With a focus on fashion communication, this programme invites you to respond to a global fashion industry in a state of flux. Our practice and research-based course will challenge you to explore, question and evolve in an energetic and collaborative working environment. Our taught MA will help you develop a focused enquiry leading to a major project using some of the best traditional and state-of-the-art facilities in the UK, encouraged and supported by world-class academic and technical staff.
Fashion is both a global business and a powerful cultural force; it shapes us economically, socially and personally, and our course enables you to explore innovative communication and design responses that disrupt the fashion system.
This course offers a highly practical approach for ambitious students who want to challenge the fashion communication industry at the highest level. Drawing on the expertise of a diverse range of fashion communication and design practitioners and academics, guest lecturers and technical advisers, you will enhance your knowledge and skills through a series of projects using practice-led research and supportive written work.
Our London based £80 million Grove building offers access to state-of-the-art facilities and specialist workshops. Here you can explore digital and analogue technologies through a combination of workshop enquiry and in-depth research supported by some of the UK’s leading practitioners and technical experts.
You will graduate with a portfolio providing you with a platform to advance your fashion career in new and challenging directions whether it’s setting up a new enterprise, working for a global brand or disrupting the status quo.
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Our exciting postgraduate programme offers a multidisciplinary framework for advanced independent, creative and challenging areas of study. Through a combination of practical and theoretical work, you will study practical, contextual and current forms of fashion communication. You will study current communication processes in order to question and disrupt the established fashion communication industry and position yourself at the forefront of emerging fashion narratives.
This course is divided into five modules taken over three semesters (if studied full time). Each module is designed to be flexible, allowing you to bring your own fashion interests and pathway choice to the assignments while extending the boundaries of your current artistic practice through experimentation, research, analysis, and creative exploration.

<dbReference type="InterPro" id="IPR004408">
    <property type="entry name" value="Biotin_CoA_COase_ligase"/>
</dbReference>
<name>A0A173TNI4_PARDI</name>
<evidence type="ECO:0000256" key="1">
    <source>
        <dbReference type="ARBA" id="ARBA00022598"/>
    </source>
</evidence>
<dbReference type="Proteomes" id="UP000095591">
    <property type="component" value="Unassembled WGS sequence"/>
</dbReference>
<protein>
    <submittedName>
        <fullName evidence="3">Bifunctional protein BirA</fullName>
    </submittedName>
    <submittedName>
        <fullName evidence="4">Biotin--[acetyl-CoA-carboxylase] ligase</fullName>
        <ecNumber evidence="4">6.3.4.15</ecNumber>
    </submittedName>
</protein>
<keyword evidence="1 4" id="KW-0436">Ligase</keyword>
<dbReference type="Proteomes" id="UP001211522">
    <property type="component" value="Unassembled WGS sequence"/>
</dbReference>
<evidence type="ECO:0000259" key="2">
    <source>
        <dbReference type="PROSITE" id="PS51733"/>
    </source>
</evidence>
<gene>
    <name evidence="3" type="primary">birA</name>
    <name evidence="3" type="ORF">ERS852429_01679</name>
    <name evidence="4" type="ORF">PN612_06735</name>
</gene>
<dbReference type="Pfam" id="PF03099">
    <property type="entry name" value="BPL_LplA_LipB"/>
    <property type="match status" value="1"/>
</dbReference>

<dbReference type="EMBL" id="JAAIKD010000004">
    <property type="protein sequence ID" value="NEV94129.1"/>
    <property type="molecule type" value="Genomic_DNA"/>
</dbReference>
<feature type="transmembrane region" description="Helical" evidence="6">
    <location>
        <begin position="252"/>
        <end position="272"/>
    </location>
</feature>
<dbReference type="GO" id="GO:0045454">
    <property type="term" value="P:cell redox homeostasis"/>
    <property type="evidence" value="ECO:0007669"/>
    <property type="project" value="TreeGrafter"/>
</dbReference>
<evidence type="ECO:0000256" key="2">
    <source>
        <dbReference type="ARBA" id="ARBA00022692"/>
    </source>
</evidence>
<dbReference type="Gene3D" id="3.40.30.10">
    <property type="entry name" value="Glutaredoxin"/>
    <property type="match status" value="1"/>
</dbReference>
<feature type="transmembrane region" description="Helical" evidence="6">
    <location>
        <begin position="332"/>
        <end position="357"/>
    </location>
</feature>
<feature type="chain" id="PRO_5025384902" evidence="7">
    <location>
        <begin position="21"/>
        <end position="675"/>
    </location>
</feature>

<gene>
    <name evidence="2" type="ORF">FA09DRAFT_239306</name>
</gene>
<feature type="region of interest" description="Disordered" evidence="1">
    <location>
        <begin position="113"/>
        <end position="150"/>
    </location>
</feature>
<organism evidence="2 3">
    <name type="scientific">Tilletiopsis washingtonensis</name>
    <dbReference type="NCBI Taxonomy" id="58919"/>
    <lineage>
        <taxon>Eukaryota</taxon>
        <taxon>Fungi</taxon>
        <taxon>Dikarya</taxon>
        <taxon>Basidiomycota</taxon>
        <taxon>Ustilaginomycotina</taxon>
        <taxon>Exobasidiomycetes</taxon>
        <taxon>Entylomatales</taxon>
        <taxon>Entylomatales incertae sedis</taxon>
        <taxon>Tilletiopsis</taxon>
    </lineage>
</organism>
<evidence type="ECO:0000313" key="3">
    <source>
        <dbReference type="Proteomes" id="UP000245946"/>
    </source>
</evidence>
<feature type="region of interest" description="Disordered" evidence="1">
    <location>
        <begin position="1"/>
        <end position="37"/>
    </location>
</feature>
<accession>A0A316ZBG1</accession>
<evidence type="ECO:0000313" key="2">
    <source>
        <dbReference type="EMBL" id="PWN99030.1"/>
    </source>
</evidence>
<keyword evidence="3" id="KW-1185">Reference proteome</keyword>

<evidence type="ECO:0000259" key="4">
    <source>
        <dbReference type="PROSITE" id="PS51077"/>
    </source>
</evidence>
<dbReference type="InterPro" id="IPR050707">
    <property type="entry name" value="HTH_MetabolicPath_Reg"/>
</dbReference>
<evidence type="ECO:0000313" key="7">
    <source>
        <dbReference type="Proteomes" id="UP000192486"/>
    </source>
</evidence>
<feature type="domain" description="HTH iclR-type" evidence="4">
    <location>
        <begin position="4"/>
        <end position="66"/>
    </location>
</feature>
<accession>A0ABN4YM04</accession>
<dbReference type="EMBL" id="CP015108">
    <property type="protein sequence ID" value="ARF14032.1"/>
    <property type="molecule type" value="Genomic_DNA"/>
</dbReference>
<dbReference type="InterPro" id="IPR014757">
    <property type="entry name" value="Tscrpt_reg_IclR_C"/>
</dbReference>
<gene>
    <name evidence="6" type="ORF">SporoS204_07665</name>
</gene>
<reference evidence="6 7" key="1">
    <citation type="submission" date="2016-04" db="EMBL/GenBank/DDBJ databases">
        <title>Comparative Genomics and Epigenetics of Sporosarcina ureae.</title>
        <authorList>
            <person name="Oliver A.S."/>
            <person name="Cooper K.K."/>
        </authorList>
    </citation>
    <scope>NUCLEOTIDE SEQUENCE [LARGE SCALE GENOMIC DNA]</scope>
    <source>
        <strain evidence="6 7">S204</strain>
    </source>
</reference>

Using research methodologies, concepts and processes previously explored in the course you will evaluate interrelationships between theory and practice. You will produce a fully-realised, original body of work with significant commercial or conceptual relevance, supported by critical and reflective written work.
You can find more information about this course in the programme specification. Optional modules are not offered on every course. If we have insufficient numbers of students interested in an optional module, or there are staffing changes which affect the teaching, it may not be offered. If an optional module will not run, we will advise you after the module selection period when numbers are confirmed, or at the earliest time that the programme team make the decision not to run the module, and help you choose an alternative module.
This course is divided into five modules taken over three semesters (if studied full time). Each module is designed to be both challenging and flexible, allowing you to explore your personal interests and extend the boundaries of your creative practice through research, experimentation, analysis, and discussion.
Recently, Dr Neelam Raina, is involved in a major research project coordinated by the London School of Economics that focuses on gender and human rights. This interdisciplinary project is the largest in the social sciences, creative industries and humanities ever awarded to Middlesex University and aims to deliver innovative interdisciplinary research on the challenge of achieving gender justice and inclusive security in conflict-affected societies.
Your skills, knowledge and understanding will be entirely assessed by coursework including practical projects, oral presentations and supporting written work. Your progress will be assessed throughout the course, with fixed assessments at the end of each module.
There are no exams or compulsory shows but you are encouraged to explore a collaborative mode of presentation in order build your industry connections and launch your creative career.